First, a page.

Hidden Liverpool

During our recent day in Liverpool, while walking round the Albert Dock we spotted a sign for a temporary exhibition in one of the empty shops. The “Hidden Liverpool” project  features notable Liverpool buildings that are unused and, in most cases deteriorating and threatened with demolition. The exhibition had displays on each building with photos, a description, some history and quotes from local people. They were encouraging visitors to write their own memories on post it notes.

A couple of the buildings had memories for me. There was the old Irish Centre, on Mount Pleasant near the University which some friends used to visit on a Sunday evening when I was at Uni. Originally known as the Wellington Rooms it’s a neo-Classical building, completed in 1816,  designed by Edmund Aitkin as the assembly rooms of the Wellington Club.

File:Wellington Rooms.jpg

I went a few times. They used to have music on, mainly Irish “Showbands”, that were popular in the 70s rather than the Irish traditional music that I like. One of the post it notes had a comment from someone who remembered being dared to go and order a Black and Tan (a mixture of Guinness and bitter) from the bar. This blog post  explains why that wouldn’t have been such a good idea!

The other building was the gigantic Tate and Lyle sugar silo on the docks, a very distinctive building that I used to see every day when I had a summer job in Heap’s Rice warehouse up at Sandhills one year. That brought back some memories too. But in both cases I wasn’t brave enough to write my comments on a post it note!

File:Liverpool - Tate & Lyle Sugar Silo, Huskisson Dock - geograph.org.uk - 471269.jpg

There were other buildings that I knew featured in the exhibition including the ABC cinema on Lime Street, the Oratory (near the Anglican Cathedral), the Welsh church on Princes Drive and the former Blind School, with others I didn’t know so well.

One building that wasn’t featured in the exhibition was the former Heaps Rice Mill which is opposite the Albert Dock. It’s derelict now but I used to go there in the morning where I caught a mini bus to take me, with some other students, along the Dock Road to the Sandhills warehouse where we were working. It’s a striking building, an example of industrial architecture that deserves to be preserved.

2013-06-13 19.32.50

2013-06-13 19.33.28

When I worked for Heaps I used to see the Albert Dock which at that time was unused and derelict. It’s transformation in the 1980’s shows what can be achieved with a little imagination and determination. It would be a shame if the buildings featured in the exhibition were allowed to decay and deteriorate further. Hopefully this project, by bringing them to wider attention will generate some interest and ideas to find ways to preserve at least some of them.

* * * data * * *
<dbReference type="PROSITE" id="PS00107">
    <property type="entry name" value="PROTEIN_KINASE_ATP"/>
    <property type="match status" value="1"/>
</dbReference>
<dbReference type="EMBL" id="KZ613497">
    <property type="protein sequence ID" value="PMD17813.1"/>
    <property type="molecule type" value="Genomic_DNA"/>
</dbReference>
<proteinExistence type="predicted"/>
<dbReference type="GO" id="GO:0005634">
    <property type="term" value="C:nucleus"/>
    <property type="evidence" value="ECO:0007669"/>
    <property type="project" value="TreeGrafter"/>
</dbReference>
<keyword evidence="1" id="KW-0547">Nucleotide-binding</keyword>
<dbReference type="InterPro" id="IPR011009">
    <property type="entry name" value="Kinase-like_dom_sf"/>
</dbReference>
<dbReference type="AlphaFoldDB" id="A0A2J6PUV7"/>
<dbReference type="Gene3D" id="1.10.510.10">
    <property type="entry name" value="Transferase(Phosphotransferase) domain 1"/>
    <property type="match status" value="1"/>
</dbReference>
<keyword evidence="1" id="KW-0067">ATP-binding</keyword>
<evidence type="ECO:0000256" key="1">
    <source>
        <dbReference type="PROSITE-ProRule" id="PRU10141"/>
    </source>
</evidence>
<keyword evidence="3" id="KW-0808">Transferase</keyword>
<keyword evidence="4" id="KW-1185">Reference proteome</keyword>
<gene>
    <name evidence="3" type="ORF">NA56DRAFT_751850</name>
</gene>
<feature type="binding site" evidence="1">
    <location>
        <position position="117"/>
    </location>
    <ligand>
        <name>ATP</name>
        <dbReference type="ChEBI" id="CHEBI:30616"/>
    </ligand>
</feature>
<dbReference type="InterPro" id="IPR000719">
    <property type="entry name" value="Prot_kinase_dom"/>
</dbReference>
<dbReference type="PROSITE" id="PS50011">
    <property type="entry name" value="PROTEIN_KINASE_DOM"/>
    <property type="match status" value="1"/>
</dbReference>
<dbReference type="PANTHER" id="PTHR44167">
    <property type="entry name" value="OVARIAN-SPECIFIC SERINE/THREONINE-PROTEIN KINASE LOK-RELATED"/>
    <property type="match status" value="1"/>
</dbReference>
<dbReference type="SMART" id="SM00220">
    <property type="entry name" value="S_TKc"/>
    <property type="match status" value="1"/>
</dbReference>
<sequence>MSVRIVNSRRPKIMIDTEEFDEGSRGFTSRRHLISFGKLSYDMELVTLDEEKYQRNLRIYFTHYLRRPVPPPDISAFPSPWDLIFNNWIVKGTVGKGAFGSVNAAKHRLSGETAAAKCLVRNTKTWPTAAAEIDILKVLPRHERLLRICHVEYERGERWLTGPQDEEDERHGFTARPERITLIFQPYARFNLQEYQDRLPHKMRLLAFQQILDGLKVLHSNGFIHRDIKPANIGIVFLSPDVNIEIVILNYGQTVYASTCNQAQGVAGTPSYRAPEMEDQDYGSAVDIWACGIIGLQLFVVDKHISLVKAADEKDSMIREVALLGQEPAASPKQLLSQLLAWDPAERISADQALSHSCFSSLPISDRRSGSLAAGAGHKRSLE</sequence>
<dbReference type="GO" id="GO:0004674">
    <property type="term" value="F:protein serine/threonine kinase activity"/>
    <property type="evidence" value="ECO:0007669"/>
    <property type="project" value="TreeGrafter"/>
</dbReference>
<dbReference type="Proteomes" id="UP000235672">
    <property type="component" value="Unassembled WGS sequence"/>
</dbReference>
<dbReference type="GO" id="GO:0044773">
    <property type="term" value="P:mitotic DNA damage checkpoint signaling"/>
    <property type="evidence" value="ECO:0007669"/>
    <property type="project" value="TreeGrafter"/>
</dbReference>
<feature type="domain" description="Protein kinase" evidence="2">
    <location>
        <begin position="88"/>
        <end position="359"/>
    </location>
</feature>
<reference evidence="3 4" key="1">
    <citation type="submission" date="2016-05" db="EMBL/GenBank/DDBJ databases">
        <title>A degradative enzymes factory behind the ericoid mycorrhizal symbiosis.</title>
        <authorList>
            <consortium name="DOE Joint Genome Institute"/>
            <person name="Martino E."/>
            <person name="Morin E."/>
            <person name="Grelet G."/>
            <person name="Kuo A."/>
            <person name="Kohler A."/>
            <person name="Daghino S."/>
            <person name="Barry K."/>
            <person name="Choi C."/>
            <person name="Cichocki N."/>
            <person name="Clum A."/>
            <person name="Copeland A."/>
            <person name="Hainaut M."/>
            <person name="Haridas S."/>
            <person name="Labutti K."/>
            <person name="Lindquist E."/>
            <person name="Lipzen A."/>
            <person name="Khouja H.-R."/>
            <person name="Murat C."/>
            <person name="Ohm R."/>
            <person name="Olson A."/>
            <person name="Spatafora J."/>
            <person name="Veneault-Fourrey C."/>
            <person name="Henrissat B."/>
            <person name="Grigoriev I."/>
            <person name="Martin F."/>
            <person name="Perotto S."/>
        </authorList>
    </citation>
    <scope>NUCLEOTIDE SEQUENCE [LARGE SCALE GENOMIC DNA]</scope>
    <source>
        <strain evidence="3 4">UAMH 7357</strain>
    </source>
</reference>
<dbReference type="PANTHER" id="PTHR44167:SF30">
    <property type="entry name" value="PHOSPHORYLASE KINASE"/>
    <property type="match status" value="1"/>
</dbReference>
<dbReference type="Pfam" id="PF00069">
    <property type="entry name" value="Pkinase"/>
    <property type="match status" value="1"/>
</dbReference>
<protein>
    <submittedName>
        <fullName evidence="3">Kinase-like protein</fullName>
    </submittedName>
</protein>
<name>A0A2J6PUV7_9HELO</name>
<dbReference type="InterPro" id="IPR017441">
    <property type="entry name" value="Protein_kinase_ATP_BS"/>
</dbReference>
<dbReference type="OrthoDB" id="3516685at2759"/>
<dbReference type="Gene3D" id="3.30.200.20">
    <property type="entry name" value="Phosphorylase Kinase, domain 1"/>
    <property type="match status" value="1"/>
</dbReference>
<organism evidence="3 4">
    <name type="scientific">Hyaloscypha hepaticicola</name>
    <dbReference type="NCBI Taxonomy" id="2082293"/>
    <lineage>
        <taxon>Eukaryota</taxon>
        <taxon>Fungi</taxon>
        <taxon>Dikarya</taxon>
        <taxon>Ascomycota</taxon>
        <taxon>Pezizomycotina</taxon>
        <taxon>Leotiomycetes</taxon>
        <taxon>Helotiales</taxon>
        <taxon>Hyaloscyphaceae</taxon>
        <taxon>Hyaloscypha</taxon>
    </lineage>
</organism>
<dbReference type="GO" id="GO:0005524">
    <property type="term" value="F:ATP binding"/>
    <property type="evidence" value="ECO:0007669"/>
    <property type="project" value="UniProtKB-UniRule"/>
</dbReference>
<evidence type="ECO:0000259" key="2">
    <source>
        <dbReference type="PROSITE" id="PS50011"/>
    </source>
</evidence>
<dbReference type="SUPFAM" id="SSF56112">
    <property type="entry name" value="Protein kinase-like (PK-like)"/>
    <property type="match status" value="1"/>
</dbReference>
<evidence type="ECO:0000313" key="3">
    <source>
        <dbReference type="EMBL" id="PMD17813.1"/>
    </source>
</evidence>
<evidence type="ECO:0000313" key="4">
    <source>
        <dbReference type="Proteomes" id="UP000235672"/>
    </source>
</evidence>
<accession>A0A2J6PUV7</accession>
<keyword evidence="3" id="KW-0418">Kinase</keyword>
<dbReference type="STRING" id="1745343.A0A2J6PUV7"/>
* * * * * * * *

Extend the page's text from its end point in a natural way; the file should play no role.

2 thoughts on “Hidden Liverpool

  1. I do love visiting Liverpool, it has some wonderful buildings and what a good idea to bring some neglected ones to the attention of the public.

  2. Thanks for sharing these wonderful buildings in Liverpool..As I am very interested in the industrial and working class of Northern England..its such a vital area and has so much to offer Great Britain..with its Docks and potential Shipyards..the River systems.. And areas for Factories and Business buildings..If only England would restart their Manufacturing and reopen British owned Factories..Build British..Buy British..Manufacture in Britain..This tremendous RENEWAL..Liverpool and so many areas around Great Britain have the potential to thrive and proper once again..the key is to start over and manufacture ..owned and operated by the British ..Thanks so much as I always enjoy your adventures..especially with the Northern England areas like Liverpool… Nancy Hill

Leave a Reply

Fill in your details below or click an icon to log in:

WordPress.com Logo

You are commenting using your WordPress.com account. Log Out / Change )

Twitter picture

You are commenting using your Twitter account. Log Out / Change )

Facebook photo

You are commenting using your Facebook account. Log Out / Change )

Google+ photo

You are commenting using your Google+ account. Log Out / Change )

Connecting to %s